Date of Award

Spring 1-1-2011

Document Type

Dissertation

Degree Name

Doctor of Philosophy (PhD)

Department

Education

First Advisor

Derek C. Briggs

Second Advisor

Edward W. Wiley

Third Advisor

Lorrie A. Shepard

Abstract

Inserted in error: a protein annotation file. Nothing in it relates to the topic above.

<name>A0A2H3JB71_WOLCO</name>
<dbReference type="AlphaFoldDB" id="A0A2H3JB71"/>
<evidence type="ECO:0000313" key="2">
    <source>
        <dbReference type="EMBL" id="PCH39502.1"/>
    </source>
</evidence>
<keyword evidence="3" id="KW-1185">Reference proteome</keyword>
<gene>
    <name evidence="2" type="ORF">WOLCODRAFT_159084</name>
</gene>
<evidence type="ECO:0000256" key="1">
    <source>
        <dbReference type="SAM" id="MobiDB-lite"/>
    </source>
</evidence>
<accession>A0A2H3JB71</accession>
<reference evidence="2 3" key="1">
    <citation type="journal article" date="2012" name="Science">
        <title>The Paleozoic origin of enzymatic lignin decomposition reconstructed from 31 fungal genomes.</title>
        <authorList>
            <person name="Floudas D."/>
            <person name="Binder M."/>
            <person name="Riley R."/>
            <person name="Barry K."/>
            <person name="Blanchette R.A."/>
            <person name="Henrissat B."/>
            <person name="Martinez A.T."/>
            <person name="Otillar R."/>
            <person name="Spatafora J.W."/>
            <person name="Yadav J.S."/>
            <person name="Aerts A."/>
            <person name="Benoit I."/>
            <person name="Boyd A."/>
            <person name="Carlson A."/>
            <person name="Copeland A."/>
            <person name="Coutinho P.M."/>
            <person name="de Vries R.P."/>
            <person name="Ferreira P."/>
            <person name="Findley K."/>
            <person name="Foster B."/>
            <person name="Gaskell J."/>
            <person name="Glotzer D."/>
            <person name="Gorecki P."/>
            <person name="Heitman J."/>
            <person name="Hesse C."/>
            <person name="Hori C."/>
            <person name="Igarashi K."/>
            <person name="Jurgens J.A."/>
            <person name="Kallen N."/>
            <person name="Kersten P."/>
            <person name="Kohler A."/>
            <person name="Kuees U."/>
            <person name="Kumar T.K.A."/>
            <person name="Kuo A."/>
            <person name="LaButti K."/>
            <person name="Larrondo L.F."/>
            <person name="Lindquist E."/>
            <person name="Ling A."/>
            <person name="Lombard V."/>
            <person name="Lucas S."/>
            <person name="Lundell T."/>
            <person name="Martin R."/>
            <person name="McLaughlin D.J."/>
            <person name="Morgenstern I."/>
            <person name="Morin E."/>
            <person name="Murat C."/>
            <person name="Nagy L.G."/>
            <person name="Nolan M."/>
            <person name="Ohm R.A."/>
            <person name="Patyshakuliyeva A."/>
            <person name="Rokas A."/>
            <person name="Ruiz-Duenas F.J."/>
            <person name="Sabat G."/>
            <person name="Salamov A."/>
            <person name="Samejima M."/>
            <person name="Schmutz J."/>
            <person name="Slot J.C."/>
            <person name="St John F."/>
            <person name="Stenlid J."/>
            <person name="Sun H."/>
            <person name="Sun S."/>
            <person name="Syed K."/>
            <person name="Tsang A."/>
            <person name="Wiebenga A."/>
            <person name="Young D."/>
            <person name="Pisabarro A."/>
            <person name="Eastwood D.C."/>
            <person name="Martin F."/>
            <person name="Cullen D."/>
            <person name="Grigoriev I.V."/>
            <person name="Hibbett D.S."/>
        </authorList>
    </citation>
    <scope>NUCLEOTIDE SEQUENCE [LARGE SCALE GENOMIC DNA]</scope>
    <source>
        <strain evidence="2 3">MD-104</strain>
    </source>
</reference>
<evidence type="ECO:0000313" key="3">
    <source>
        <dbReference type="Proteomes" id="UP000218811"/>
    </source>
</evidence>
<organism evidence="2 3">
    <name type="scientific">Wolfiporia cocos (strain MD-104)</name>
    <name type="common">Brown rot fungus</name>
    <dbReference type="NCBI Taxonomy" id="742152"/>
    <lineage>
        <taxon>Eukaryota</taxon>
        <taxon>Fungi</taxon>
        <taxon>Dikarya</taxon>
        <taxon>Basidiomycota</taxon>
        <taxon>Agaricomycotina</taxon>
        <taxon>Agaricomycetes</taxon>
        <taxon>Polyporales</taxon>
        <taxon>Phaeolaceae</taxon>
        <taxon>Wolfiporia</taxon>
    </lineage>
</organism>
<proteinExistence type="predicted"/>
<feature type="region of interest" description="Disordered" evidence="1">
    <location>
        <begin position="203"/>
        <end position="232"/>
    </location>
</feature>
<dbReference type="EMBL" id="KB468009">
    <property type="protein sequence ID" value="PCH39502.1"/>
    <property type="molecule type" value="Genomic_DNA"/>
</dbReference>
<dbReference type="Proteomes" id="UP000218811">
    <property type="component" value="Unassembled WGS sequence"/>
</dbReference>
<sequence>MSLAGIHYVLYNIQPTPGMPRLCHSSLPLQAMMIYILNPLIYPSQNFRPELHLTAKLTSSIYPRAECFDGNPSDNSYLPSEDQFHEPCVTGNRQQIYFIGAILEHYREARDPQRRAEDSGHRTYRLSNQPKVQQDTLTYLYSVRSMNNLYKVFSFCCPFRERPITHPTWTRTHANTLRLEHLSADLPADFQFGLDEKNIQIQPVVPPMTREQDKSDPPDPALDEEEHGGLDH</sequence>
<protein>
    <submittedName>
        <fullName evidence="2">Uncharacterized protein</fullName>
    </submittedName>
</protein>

Despite the large investment and rapid deployment of interim assessments in school districts across the nation, the variability in standards used to develop these tests, and the expectation by users that these assessments provide valid data for evaluative, predictive, and instructional uses, few studies have been conducted to examine whether specific uses of the test can be supported or justified (Perie, Marion and Gong, 2009; Shepard, 2009, 2007; Herman & Baker, 2005). This dissertation uses Kane's (2006) argument-based approach to evaluate whether instructional, predictive, and evaluative uses of interim assessments in the Denver Public Schools are supported. The evaluation consists of using both quantitative and qualitative approaches to test out the inferences and assumptions specified in the interpretive argument. While there is a clear trend in school districts across the country to use interim assessments, the key findings from this study reveal that these assessments may not always be providing valid information to drive aspects of accountability and reforms such as evaluating teacher effectiveness, school performance, and improving instruction.

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